For most of my life, I have been striving to become a writer. One day, I thought, I will be a writer. Of course, I know this was wrong thinking. I have constantly been told, “Writers write.” Writers don’t simply begin writing one day when they finally hit the big leagues; they have to put pen to paper for years before anything comes of it.
Armed with this common knowledge, I did just that. Ten years ago, I began developing a science fiction epic. I finished my first draft, entitled Colony, last December. Five years ago, I began a second story. I finished my second draft just this past week.
I thought I was getting busy. I thought I was being preemptive, practicing my craft and preparing for the day when my career would begin.
I was wrong.
As a creative type, I’m not so good at math, but let’s add up my progress so far. In the ten years that I’ve been “committed” to being a writer, I have written two novels. On average, that’s one novel per five years – and 90% of those words were written in the last twelve months. This means I’ve been pretty unproductive for someone who intends to somehow make a living at this.
Well, my two novels are done now. They’re fully birthed. I would like to pat myself on the back for having churned through so many words this year, but the reality is that I have to get much faster at this process.
Ideally, I need to be writing two books per year, and I can’t take five to ten years to conceive of them, which means it’s time to get going on something new. I need to get going yesterday, to be honest!
But there’s something stopping me.
I’ve got a bad case of “Empty Nest Syndrome.” You know what I’m talking about, right? After parents finish raising a family, their children go off into the world, leaving them alone for the first time in twenty years or more. What are these parents supposed to do with themselves? They clutch to their children as long as possible, fearing the separation anxiety they know is just around the corner.
Well, the metaphor only goes so far. I’m not worried about separation anxiety. I am worried, however, that I won’t be able to have any more kids. Do I have another two books in me somewhere? How about four or five? Ten?
A lot of writers have great ideas coming out the yin-yang, but I’m not sure I’m one of them. Most of my writing time has been so obsessed with nursing the babies I have that I haven’t spent much time grooming new prospects for the future.
Well, the future has officially arrived.
I have become a little spoiled. Writing a first draft is fairly easy when you have ten years of background research in hand. However, my new babies are barely embryonic. If I’m going to meet my two-books-per-year goal, I don’t have time to spin my wheels in development.
The question is this: how does one write from a blank slate? How does one develop a workable outline from an idea that’s only partially formulated?
At this point, you might be waiting for me to offer up a sage piece of writing wisdom, some neat and tidy advice to get you on your way if you’re in a similar position.
But that’s not the kind of post this is today. Rather, today’s post is a call to action.
Starting today, I’m going to ignore the blindfold over my eyes that represents my creative uncertainty about the vast terrain of untold and unconceived story laid out before me. Starting today, I plunge forward into the unknown, step by step, word by word.
It’s hard to believe that, in six months’ time, this baby is going to be headed off to college.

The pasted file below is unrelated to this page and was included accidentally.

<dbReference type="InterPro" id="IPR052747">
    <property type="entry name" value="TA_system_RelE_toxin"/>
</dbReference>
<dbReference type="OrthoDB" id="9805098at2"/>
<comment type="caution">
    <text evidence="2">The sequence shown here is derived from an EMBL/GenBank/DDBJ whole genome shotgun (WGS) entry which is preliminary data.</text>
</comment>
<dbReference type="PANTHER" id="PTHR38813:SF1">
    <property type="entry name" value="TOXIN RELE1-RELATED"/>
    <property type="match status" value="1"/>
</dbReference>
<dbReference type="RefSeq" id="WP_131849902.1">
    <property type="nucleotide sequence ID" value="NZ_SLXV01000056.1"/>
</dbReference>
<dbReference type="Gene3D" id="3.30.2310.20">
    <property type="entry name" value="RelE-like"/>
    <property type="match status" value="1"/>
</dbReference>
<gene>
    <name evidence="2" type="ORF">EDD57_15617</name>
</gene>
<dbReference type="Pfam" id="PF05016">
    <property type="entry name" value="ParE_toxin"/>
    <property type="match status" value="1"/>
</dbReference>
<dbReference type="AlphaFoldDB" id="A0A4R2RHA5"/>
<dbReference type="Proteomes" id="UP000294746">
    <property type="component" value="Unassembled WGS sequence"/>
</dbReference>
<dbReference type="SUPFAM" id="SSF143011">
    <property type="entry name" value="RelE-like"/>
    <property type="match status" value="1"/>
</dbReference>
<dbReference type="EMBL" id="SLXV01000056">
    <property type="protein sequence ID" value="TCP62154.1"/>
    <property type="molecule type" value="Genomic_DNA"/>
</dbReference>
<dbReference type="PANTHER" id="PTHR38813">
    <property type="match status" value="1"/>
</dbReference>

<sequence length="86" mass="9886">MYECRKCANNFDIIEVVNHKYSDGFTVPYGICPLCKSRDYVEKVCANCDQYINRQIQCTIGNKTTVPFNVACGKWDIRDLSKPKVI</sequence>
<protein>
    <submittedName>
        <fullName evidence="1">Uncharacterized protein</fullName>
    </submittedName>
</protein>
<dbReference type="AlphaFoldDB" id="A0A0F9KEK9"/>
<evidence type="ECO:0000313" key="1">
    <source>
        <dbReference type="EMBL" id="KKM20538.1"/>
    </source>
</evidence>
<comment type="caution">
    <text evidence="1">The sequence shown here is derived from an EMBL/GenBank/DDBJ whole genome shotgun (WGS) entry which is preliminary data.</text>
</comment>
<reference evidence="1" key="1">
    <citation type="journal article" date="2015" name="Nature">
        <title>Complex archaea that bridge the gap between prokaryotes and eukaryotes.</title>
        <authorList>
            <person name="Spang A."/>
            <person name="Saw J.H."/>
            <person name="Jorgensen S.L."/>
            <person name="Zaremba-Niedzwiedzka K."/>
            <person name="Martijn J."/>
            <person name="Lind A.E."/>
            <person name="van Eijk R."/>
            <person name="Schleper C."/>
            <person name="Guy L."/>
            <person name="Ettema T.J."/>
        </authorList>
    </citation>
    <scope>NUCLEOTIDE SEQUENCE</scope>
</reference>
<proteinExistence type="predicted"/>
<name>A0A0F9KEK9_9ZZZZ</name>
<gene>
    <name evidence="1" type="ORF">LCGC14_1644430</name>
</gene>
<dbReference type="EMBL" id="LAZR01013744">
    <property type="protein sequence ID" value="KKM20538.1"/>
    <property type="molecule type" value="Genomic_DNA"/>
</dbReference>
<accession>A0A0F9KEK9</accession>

I’ve started reading a short book on Kindle called Do the Work. It’s free, kind of bizarre, but good inspiration. Maybe you’d enjoy it. I’m afraid I’m still in my work it over one more time phase. I’m close though…I can feel it.
I think Kevin J Anderson’s popcorn analogy works best for the multi-book-a-year tactic. The key is to have multiple books in progress, at different stages, so that you always have something close to publishable. That way, if you have one story that requires five years of research and world building, you can have a couple of other things on the burner that don’t.
The thing with this tactic, though, is that it takes some time to build momentum. You might take a year to get the ball rolling. But the brain works like a muscle, once it gets used to the work, the work gets easier.
Hang in there, Evan. The fact that you’ve done so much this year, proves that you can do the work, you just have to get used to a different tactic for development. But don’t sacrifice quality for quantity. Not everyone can do the multi-book tactic. You might be a one-book-at-a-time kind of guy.
Good on you Evan. The creative process is challenging from start to finish. I find the brainstorm process to be a zillion times easier than the execution.. especially towards the end of the project.
Here’s a great blog post on the process and source of great ideas: http://www.austinkleon.com/2011/03/30/how-to-steal-like-an-artist-and-9-other-things-nobody-told-me/
That’s a great link, Andrew! Everyone should go check that out. I’m going to leave some post-its around my office with those expressions scrawled onto them.
Evan, I’m almost at the same place. The first draft for my WIP will be coming to a close over the next few weeks (gods willing!) and in the meantime I’m starting to have some panicky thoughts about what to do next while this ms incubates. Do I go back to a previous project that still needs work or do I start something new? If I had an idea that was burning to be written, it would be an easy decision but right now, none of the thoughts I’m playing around with feel that urgent.
Love the call to action, Evan! I am doing that right now. New idea, new book and trying to get faster at the whole process. Leigh’s right though – practice makes you better, faster, stronger (we have the technology). But you’re a gifted writer – so I have no doubt the ideas are just lurking in that awesome brain of yours waiting for you to shine a light on them.